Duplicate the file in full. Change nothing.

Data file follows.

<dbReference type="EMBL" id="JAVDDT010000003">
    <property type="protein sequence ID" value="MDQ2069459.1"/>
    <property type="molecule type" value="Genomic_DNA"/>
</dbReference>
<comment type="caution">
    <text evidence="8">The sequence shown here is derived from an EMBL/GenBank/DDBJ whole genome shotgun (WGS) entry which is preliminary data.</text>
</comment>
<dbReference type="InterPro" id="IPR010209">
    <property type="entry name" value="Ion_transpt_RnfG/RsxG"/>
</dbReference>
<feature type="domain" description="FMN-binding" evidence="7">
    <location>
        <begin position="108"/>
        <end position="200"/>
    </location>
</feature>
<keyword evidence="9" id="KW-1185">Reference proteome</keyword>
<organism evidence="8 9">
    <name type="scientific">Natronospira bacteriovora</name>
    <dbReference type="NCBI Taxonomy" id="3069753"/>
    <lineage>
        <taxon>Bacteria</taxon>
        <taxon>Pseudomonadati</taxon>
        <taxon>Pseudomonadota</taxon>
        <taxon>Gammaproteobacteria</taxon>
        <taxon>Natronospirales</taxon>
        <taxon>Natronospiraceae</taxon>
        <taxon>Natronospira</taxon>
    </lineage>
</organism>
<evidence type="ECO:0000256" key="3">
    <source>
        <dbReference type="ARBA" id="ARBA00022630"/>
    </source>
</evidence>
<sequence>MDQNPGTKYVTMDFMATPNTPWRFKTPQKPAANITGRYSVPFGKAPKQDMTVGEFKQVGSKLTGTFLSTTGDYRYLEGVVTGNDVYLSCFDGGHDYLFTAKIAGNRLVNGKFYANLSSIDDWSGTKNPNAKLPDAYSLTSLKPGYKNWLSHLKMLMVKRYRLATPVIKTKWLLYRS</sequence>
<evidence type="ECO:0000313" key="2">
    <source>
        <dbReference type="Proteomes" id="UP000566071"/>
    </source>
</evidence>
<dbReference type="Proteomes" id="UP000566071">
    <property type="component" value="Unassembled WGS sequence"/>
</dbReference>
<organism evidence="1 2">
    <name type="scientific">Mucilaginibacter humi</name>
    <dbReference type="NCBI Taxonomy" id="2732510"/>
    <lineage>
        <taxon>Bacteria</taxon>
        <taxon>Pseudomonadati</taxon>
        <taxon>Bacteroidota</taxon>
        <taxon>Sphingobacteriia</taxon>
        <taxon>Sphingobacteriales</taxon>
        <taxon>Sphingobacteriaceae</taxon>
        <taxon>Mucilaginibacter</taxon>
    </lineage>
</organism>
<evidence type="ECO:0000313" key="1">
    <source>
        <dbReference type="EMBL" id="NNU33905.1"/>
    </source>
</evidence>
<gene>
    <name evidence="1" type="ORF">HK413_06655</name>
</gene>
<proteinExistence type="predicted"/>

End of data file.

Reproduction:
<dbReference type="EMBL" id="JAVDDT010000003">
    <property type="protein sequence ID" value="MDQ2069459.1"/>
    <property type="molecule type" value="Genomic_DNA"/>
</dbReference>
<comment type="caution">
    <text evidence="8">The sequence shown here is derived from an EMBL/GenBank/DDBJ whole genome shotgun (WGS) entry which is preliminary data.</text>
</comment>
<dbReference type="InterPro" id="IPR010209">
    <property type="entry name" value="Ion_transpt_RnfG/RsxG"/>
</dbReference>
<feature type="domain" description="FMN-binding" evidence="7">
    <location>
        <begin position="108"/>
        <end position="200"/>
    </location>
</feature>
<keyword evidence="9" id="KW-1185">Reference proteome</keyword>
<organism evidence="8 9">
    <name type="scientific">Natronospira bacteriovora</name>
    <dbReference type="NCBI Taxonomy" id="3069753"/>
    <lineage>
        <taxon>Bacteria</taxon>
        <taxon>Pseudomonadati</taxon>
        <taxon>Pseudomonadota</taxon>
        <taxon>Gammaproteobacteria</taxon>
        <taxon>Natronospirales</taxon>
        <taxon>Natronospiraceae</taxon>
        <taxon>Natronospira</taxon>
    </lineage>
</organism>
<evidence type="ECO:0000256" key="3">
    <source>
        <dbReference type="ARBA" id="ARBA00022630"/>
    </source>
</evidence>
<sequence>MDQNPGTKYVTMDFMATPNTPWRFKTPQKPAANITGRYSVPFGKAPKQDMTVGEFKQVGSKLTGTFLSTTGDYRYLEGVVTGNDVYLSCFDGGHDYLFTAKIAGNRLVNGKFYANLSSIDDWSGTKNPNAKLPDAYSLTSLKPGYKNWLSHLKMLMVKRYRLATPVIKTKWLLYRS</sequence>
<evidence type="ECO:0000313" key="2">
    <source>
        <dbReference type="Proteomes" id="UP000566071"/>
    </source>
</evidence>
<dbReference type="Proteomes" id="UP000566071">
    <property type="component" value="Unassembled WGS sequence"/>
</dbReference>
<organism evidence="1 2">
    <name type="scientific">Mucilaginibacter humi</name>
    <dbReference type="NCBI Taxonomy" id="2732510"/>
    <lineage>
        <taxon>Bacteria</taxon>
        <taxon>Pseudomonadati</taxon>
        <taxon>Bacteroidota</taxon>
        <taxon>Sphingobacteriia</taxon>
        <taxon>Sphingobacteriales</taxon>
        <taxon>Sphingobacteriaceae</taxon>
        <taxon>Mucilaginibacter</taxon>
    </lineage>
</organism>
<evidence type="ECO:0000313" key="1">
    <source>
        <dbReference type="EMBL" id="NNU33905.1"/>
    </source>
</evidence>
<gene>
    <name evidence="1" type="ORF">HK413_06655</name>
</gene>
<proteinExistence type="predicted"/>